The travelogue continues.
January 21st (Thursday): Paragliding
I was having trouble thinking what I wanted for a birthday present this year when my family, surprisingly, suggested a paragliding trip. Well, I've done parasailing and sky diving has been on my list for a while, so this seemed like a fun mid-point. I had originally planned to go Sunday morning, but it got postponed due to weather. Fortunately, I was still able to squeeze it in the morning before our flight to Oahu. I signed up with Proflyght Paragliding and headed up the same mountain where we'd gone hiking on Saturday. Though this time we didn't have to go nearly as far up. The entire thing is about an hour, but only around 10 - 15 minutes of that are actual paragliding. A good chunk of it is the drive from the parking lot at the landing zone up the launch site higher up the hill (though still not as far up as that hiking trail). I left my main camera with my mom to get some shots of me from below but, unfortunately, that didn't work out too well. I did, however, keep my phone with me.
Naturally, it was a tandem ride with an instructor. My instructor was a nice guy who has been doing this for decades and really loves it. We weren't the first to launch, so I got to watch a couple others take off while I got strapped in. The harness was pretty simple and even had a seat built in so it was comfortable as well. The instructor said we could use phones or cameras while flying, though you naturally didn't want to drop it. Since the take-off and flight process sounded simple enough (at least for me as a passenger), and I trust my grip, I decided to try video recording the whole thing as I went. It ended up turning out pretty well (I just wish I had my regular camera). I won't share the whole ~12 minute video, but I've got a few clips to show you. First up, the take off. Assuming you're in a suitable area with good wind and such, it's actually just a matter of power-walking and then running for a few seconds and the wind does the rest. I had actually expected to stick a lot closer to the group and was quickly surprised by how high up we were. While we were only going a few thousand feet down the mountain (you can see the landing zone in the distance in that video) my instructor said he's flown all the way to Kihei (down on the coast) and, with the kind of height we had, that seemed easily doable. The ride was incredibly smooth. No bumps, no motion sickness, or anything. The wind was a little cold but not too bad, even though I was wearing shorts. And, of course, the view was amazing. One really neat thing you can see while paragliding but not from the ground is a glory, which is a circular rainbow that appears when your shadow passes over a cloud. By the time we got to the landing zone we were still way up in the air so we circled for a while, eventually getting low enough to buzz the fields and cows before coming in for a smooth landing.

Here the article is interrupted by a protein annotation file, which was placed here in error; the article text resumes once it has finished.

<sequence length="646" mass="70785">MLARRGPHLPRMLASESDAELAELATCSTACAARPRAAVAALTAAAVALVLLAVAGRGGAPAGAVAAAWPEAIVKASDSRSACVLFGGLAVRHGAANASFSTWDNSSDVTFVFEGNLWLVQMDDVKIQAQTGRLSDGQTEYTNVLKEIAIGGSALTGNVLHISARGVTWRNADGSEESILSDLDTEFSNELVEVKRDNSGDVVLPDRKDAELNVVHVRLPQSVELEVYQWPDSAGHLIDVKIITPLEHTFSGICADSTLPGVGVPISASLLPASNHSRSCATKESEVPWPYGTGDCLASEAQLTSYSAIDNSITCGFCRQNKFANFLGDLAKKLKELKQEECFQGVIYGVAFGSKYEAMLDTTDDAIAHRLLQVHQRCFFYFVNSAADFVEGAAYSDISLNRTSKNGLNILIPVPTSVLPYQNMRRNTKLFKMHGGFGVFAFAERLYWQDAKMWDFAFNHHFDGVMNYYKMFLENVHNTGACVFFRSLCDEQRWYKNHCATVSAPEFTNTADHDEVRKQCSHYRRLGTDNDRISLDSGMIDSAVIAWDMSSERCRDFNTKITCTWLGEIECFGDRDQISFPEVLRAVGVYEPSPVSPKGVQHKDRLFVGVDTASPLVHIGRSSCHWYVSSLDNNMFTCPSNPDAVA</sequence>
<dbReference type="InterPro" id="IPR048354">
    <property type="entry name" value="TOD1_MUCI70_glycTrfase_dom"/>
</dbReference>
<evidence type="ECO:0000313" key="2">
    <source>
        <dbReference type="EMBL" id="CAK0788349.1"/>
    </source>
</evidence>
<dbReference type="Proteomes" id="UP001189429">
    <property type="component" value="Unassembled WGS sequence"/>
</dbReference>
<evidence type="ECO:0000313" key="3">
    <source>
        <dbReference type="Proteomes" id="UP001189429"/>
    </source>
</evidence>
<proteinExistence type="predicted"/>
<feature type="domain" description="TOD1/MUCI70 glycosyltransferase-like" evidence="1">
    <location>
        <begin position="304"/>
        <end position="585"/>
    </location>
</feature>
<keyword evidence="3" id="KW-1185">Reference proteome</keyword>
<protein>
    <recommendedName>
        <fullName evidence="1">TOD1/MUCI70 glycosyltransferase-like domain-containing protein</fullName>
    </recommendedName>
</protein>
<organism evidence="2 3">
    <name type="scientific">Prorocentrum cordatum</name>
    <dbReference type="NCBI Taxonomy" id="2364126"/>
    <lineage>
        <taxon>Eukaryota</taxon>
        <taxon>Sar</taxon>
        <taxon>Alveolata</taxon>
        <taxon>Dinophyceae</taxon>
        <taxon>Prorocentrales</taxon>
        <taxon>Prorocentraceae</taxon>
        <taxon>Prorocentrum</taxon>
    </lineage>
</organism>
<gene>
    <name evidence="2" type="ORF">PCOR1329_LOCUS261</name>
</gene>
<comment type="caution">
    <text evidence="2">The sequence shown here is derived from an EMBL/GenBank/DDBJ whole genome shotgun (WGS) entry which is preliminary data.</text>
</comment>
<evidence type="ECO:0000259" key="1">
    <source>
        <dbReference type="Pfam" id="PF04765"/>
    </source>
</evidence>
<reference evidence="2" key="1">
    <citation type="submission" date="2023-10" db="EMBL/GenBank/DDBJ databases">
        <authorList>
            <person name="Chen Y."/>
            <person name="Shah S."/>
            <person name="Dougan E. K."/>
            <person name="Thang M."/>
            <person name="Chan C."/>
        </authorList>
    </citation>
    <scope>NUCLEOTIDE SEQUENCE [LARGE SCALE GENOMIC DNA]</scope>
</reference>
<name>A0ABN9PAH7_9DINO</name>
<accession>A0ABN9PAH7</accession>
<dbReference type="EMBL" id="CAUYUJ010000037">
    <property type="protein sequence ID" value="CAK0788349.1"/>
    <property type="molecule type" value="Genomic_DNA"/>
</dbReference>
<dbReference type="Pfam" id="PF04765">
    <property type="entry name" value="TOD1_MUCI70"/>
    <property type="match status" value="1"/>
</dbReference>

It was ann amazing experience, I'm glad I went, and I would definitely recommend it to others. That said, considering the length of the ride, it is pretty expensive. Honestly, the whole thing seemed easy enough that, if I ever ended up living in the right place, I'd be tempted to learn how to do it myself. According to my instructor, if you avoid tricks and only go out when the conditions are good, it's actually a really safe sport. From what I saw, I would guess that judging the proper conditions and aiming to land in the correct spot are probably the hardest parts as the take-off, steering, and landing all seemed fairly simple. One thing that surprised me a little was that I wasn't scared in the least. Of course, heights don't really scare me in general and I've done all sorts of thrill rides and other such activities, but I thought that I'd at least feel a bit nervous leading up to the ride or during the very beginning. But no. Guess I've gotten even more used to this type of thing than I realized. Either that or it just seemed so smooth and safe from the outset that there was nothing to worry about.
That afternoon, we headed to the airport for a flight to Honolulu, where we'll be spending the rest of our vacation. That had always been part of the plan. And Maui had just tightened their COVID restrictions again, which would have made dining out and shopping a bit challenging, so it worked out pretty well. Since Oahu is, more or less, trying to restart its tourism industry, they're a not as strict. On a side note, given the current COVID rules in Hawaii, it's much simpler to fly from one of the other islands to Oahu, rather than the other way around, so if you want to plan a multi-island trip, like we did, it's best to make Oahu your last destination.
Anyway, the flight went smoothly and we made it to my parents' condo in time to unpack and then grab dinner. I'll write more about Honolulu, Oahu in general, and how they are with the current COVID restrictions, in a future post.
Well, that post ended up being fairly long, and we honestly haven't done anything too exciting on Oahu yet (it's been nice, but nothing I haven't written about before) so I'll wait until Wednesday to summarize the past few days and talk about the COVID stuff here.
While I'm still in Hawaii, Connie, Zack, and I have relocated to Honolulu for the rest of our vacation. But, for now I've got more Maui stuff to write about.
January 17th - 19th (Sunday - Tuesday): Rainy Weather
So far, we'd had pretty good weather on this trip. Way better than our previous visits to Maui. Unfortunately, that couldn't last forever and the forecast was showing some pretty heavy rain during the first half of the week, which really messed up our plans. In the end, we were able to reschedule the things we were going to do on Sunday and Monday for later in the week. However, we did end up canceling a planned overnight trip to Hana (a very scenic but remote town that I've yet to visit). Maybe next time... It's good we did cancel though, since the rain was pretty bad, especially on Monday, leading to minor flooding on many parts of the island.